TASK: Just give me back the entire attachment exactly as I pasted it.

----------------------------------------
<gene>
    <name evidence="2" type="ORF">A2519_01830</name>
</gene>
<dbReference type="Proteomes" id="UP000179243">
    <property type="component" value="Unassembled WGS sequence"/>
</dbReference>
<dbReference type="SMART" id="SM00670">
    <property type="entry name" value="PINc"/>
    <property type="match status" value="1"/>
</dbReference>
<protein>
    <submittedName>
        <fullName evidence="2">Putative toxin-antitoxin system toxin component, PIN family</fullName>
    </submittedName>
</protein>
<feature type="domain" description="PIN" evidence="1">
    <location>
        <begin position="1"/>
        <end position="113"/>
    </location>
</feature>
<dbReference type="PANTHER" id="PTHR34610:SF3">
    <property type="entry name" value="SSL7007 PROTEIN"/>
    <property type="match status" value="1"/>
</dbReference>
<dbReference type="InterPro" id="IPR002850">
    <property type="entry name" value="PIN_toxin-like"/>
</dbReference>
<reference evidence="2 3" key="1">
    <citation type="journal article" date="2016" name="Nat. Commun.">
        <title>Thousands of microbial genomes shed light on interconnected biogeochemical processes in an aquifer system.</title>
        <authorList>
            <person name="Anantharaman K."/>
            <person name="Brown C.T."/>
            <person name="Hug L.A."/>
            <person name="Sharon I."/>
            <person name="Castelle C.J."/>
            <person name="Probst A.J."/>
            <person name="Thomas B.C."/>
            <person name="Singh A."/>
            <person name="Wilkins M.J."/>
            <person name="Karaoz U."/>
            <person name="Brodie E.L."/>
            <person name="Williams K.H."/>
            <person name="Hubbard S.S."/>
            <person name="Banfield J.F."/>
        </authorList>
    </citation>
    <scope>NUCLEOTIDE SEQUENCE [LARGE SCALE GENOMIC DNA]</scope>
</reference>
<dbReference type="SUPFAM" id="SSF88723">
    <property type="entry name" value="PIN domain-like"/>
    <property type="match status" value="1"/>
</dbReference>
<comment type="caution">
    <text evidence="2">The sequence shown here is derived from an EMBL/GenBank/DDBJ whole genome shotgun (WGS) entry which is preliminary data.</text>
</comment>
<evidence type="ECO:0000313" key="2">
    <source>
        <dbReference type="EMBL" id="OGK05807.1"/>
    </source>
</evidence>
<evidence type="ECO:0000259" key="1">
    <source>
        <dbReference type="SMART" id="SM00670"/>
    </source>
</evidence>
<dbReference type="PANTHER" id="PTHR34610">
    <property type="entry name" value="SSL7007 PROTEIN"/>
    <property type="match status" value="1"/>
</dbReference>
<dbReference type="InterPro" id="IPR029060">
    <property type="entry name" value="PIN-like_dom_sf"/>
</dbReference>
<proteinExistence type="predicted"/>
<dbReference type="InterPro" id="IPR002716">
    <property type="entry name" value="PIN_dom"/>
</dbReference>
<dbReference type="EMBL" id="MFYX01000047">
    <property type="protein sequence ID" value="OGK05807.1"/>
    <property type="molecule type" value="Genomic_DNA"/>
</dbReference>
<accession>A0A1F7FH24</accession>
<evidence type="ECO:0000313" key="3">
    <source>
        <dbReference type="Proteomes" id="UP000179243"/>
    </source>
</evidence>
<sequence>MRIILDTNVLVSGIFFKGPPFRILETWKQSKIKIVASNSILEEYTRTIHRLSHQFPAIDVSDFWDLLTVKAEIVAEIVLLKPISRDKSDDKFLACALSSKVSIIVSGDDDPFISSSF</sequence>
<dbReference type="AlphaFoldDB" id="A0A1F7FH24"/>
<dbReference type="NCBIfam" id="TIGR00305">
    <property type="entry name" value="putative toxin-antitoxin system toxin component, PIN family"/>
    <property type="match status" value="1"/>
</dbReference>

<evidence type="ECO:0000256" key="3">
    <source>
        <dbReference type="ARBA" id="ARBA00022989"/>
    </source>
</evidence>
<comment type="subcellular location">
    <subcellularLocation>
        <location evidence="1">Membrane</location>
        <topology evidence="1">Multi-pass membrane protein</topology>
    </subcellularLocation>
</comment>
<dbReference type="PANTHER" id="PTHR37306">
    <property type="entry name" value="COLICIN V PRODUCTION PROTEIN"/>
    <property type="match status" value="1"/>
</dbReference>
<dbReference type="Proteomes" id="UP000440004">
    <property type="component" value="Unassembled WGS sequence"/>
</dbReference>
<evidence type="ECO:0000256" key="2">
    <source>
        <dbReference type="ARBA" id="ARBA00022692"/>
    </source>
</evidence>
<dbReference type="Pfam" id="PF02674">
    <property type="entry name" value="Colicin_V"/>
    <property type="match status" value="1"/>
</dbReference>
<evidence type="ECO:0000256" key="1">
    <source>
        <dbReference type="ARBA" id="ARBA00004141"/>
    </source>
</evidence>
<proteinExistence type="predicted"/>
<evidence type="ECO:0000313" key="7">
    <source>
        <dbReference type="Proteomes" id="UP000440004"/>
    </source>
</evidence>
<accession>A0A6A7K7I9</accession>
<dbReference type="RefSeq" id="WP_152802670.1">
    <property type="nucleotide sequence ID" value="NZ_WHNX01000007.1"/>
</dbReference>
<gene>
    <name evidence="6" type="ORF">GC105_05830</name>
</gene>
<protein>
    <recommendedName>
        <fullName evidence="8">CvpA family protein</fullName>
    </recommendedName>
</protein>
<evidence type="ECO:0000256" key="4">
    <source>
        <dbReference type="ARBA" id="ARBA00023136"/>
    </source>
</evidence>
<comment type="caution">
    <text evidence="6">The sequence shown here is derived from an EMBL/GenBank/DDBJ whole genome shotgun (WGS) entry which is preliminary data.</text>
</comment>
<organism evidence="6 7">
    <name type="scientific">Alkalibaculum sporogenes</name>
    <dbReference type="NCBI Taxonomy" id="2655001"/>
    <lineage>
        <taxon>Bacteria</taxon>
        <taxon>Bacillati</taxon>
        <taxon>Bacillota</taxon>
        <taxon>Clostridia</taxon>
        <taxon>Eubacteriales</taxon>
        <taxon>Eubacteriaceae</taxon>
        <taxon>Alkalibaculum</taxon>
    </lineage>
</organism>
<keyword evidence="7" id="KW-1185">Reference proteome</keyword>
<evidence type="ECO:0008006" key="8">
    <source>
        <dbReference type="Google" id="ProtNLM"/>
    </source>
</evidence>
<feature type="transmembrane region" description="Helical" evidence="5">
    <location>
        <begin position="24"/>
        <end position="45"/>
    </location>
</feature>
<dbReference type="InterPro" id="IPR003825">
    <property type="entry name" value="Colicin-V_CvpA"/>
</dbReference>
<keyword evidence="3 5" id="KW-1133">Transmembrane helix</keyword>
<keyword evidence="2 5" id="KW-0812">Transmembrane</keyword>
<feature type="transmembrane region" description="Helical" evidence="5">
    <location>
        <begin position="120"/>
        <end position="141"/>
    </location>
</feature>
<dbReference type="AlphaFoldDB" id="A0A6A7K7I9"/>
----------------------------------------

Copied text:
<gene>
    <name evidence="2" type="ORF">A2519_01830</name>
</gene>
<dbReference type="Proteomes" id="UP000179243">
    <property type="component" value="Unassembled WGS sequence"/>
</dbReference>
<dbReference type="SMART" id="SM00670">
    <property type="entry name" value="PINc"/>
    <property type="match status" value="1"/>
</dbReference>
<protein>
    <submittedName>
        <fullName evidence="2">Putative toxin-antitoxin system toxin component, PIN family</fullName>
    </submittedName>
</protein>
<feature type="domain" description="PIN" evidence="1">
    <location>
        <begin position="1"/>
        <end position="113"/>
    </location>
</feature>
<dbReference type="PANTHER" id="PTHR34610:SF3">
    <property type="entry name" value="SSL7007 PROTEIN"/>
    <property type="match status" value="1"/>
</dbReference>
<dbReference type="InterPro" id="IPR002850">
    <property type="entry name" value="PIN_toxin-like"/>
</dbReference>
<reference evidence="2 3" key="1">
    <citation type="journal article" date="2016" name="Nat. Commun.">
        <title>Thousands of microbial genomes shed light on interconnected biogeochemical processes in an aquifer system.</title>
        <authorList>
            <person name="Anantharaman K."/>
            <person name="Brown C.T."/>
            <person name="Hug L.A."/>
            <person name="Sharon I."/>
            <person name="Castelle C.J."/>
            <person name="Probst A.J."/>
            <person name="Thomas B.C."/>
            <person name="Singh A."/>
            <person name="Wilkins M.J."/>
            <person name="Karaoz U."/>
            <person name="Brodie E.L."/>
            <person name="Williams K.H."/>
            <person name="Hubbard S.S."/>
            <person name="Banfield J.F."/>
        </authorList>
    </citation>
    <scope>NUCLEOTIDE SEQUENCE [LARGE SCALE GENOMIC DNA]</scope>
</reference>
<dbReference type="SUPFAM" id="SSF88723">
    <property type="entry name" value="PIN domain-like"/>
    <property type="match status" value="1"/>
</dbReference>
<comment type="caution">
    <text evidence="2">The sequence shown here is derived from an EMBL/GenBank/DDBJ whole genome shotgun (WGS) entry which is preliminary data.</text>
</comment>
<evidence type="ECO:0000313" key="2">
    <source>
        <dbReference type="EMBL" id="OGK05807.1"/>
    </source>
</evidence>
<evidence type="ECO:0000259" key="1">
    <source>
        <dbReference type="SMART" id="SM00670"/>
    </source>
</evidence>
<dbReference type="PANTHER" id="PTHR34610">
    <property type="entry name" value="SSL7007 PROTEIN"/>
    <property type="match status" value="1"/>
</dbReference>
<dbReference type="InterPro" id="IPR029060">
    <property type="entry name" value="PIN-like_dom_sf"/>
</dbReference>
<proteinExistence type="predicted"/>
<dbReference type="InterPro" id="IPR002716">
    <property type="entry name" value="PIN_dom"/>
</dbReference>
<dbReference type="EMBL" id="MFYX01000047">
    <property type="protein sequence ID" value="OGK05807.1"/>
    <property type="molecule type" value="Genomic_DNA"/>
</dbReference>
<accession>A0A1F7FH24</accession>
<evidence type="ECO:0000313" key="3">
    <source>
        <dbReference type="Proteomes" id="UP000179243"/>
    </source>
</evidence>
<sequence>MRIILDTNVLVSGIFFKGPPFRILETWKQSKIKIVASNSILEEYTRTIHRLSHQFPAIDVSDFWDLLTVKAEIVAEIVLLKPISRDKSDDKFLACALSSKVSIIVSGDDDPFISSSF</sequence>
<dbReference type="AlphaFoldDB" id="A0A1F7FH24"/>
<dbReference type="NCBIfam" id="TIGR00305">
    <property type="entry name" value="putative toxin-antitoxin system toxin component, PIN family"/>
    <property type="match status" value="1"/>
</dbReference>

<evidence type="ECO:0000256" key="3">
    <source>
        <dbReference type="ARBA" id="ARBA00022989"/>
    </source>
</evidence>
<comment type="subcellular location">
    <subcellularLocation>
        <location evidence="1">Membrane</location>
        <topology evidence="1">Multi-pass membrane protein</topology>
    </subcellularLocation>
</comment>
<dbReference type="PANTHER" id="PTHR37306">
    <property type="entry name" value="COLICIN V PRODUCTION PROTEIN"/>
    <property type="match status" value="1"/>
</dbReference>
<dbReference type="Proteomes" id="UP000440004">
    <property type="component" value="Unassembled WGS sequence"/>
</dbReference>
<evidence type="ECO:0000256" key="2">
    <source>
        <dbReference type="ARBA" id="ARBA00022692"/>
    </source>
</evidence>
<dbReference type="Pfam" id="PF02674">
    <property type="entry name" value="Colicin_V"/>
    <property type="match status" value="1"/>
</dbReference>
<evidence type="ECO:0000256" key="1">
    <source>
        <dbReference type="ARBA" id="ARBA00004141"/>
    </source>
</evidence>
<proteinExistence type="predicted"/>
<evidence type="ECO:0000313" key="7">
    <source>
        <dbReference type="Proteomes" id="UP000440004"/>
    </source>
</evidence>
<accession>A0A6A7K7I9</accession>
<dbReference type="RefSeq" id="WP_152802670.1">
    <property type="nucleotide sequence ID" value="NZ_WHNX01000007.1"/>
</dbReference>
<gene>
    <name evidence="6" type="ORF">GC105_05830</name>
</gene>
<protein>
    <recommendedName>
        <fullName evidence="8">CvpA family protein</fullName>
    </recommendedName>
</protein>
<evidence type="ECO:0000256" key="4">
    <source>
        <dbReference type="ARBA" id="ARBA00023136"/>
    </source>
</evidence>
<comment type="caution">
    <text evidence="6">The sequence shown here is derived from an EMBL/GenBank/DDBJ whole genome shotgun (WGS) entry which is preliminary data.</text>
</comment>
<organism evidence="6 7">
    <name type="scientific">Alkalibaculum sporogenes</name>
    <dbReference type="NCBI Taxonomy" id="2655001"/>
    <lineage>
        <taxon>Bacteria</taxon>
        <taxon>Bacillati</taxon>
        <taxon>Bacillota</taxon>
        <taxon>Clostridia</taxon>
        <taxon>Eubacteriales</taxon>
        <taxon>Eubacteriaceae</taxon>
        <taxon>Alkalibaculum</taxon>
    </lineage>
</organism>
<keyword evidence="7" id="KW-1185">Reference proteome</keyword>
<evidence type="ECO:0008006" key="8">
    <source>
        <dbReference type="Google" id="ProtNLM"/>
    </source>
</evidence>
<feature type="transmembrane region" description="Helical" evidence="5">
    <location>
        <begin position="24"/>
        <end position="45"/>
    </location>
</feature>
<dbReference type="InterPro" id="IPR003825">
    <property type="entry name" value="Colicin-V_CvpA"/>
</dbReference>
<keyword evidence="3 5" id="KW-1133">Transmembrane helix</keyword>
<keyword evidence="2 5" id="KW-0812">Transmembrane</keyword>
<feature type="transmembrane region" description="Helical" evidence="5">
    <location>
        <begin position="120"/>
        <end position="141"/>
    </location>
</feature>
<dbReference type="AlphaFoldDB" id="A0A6A7K7I9"/>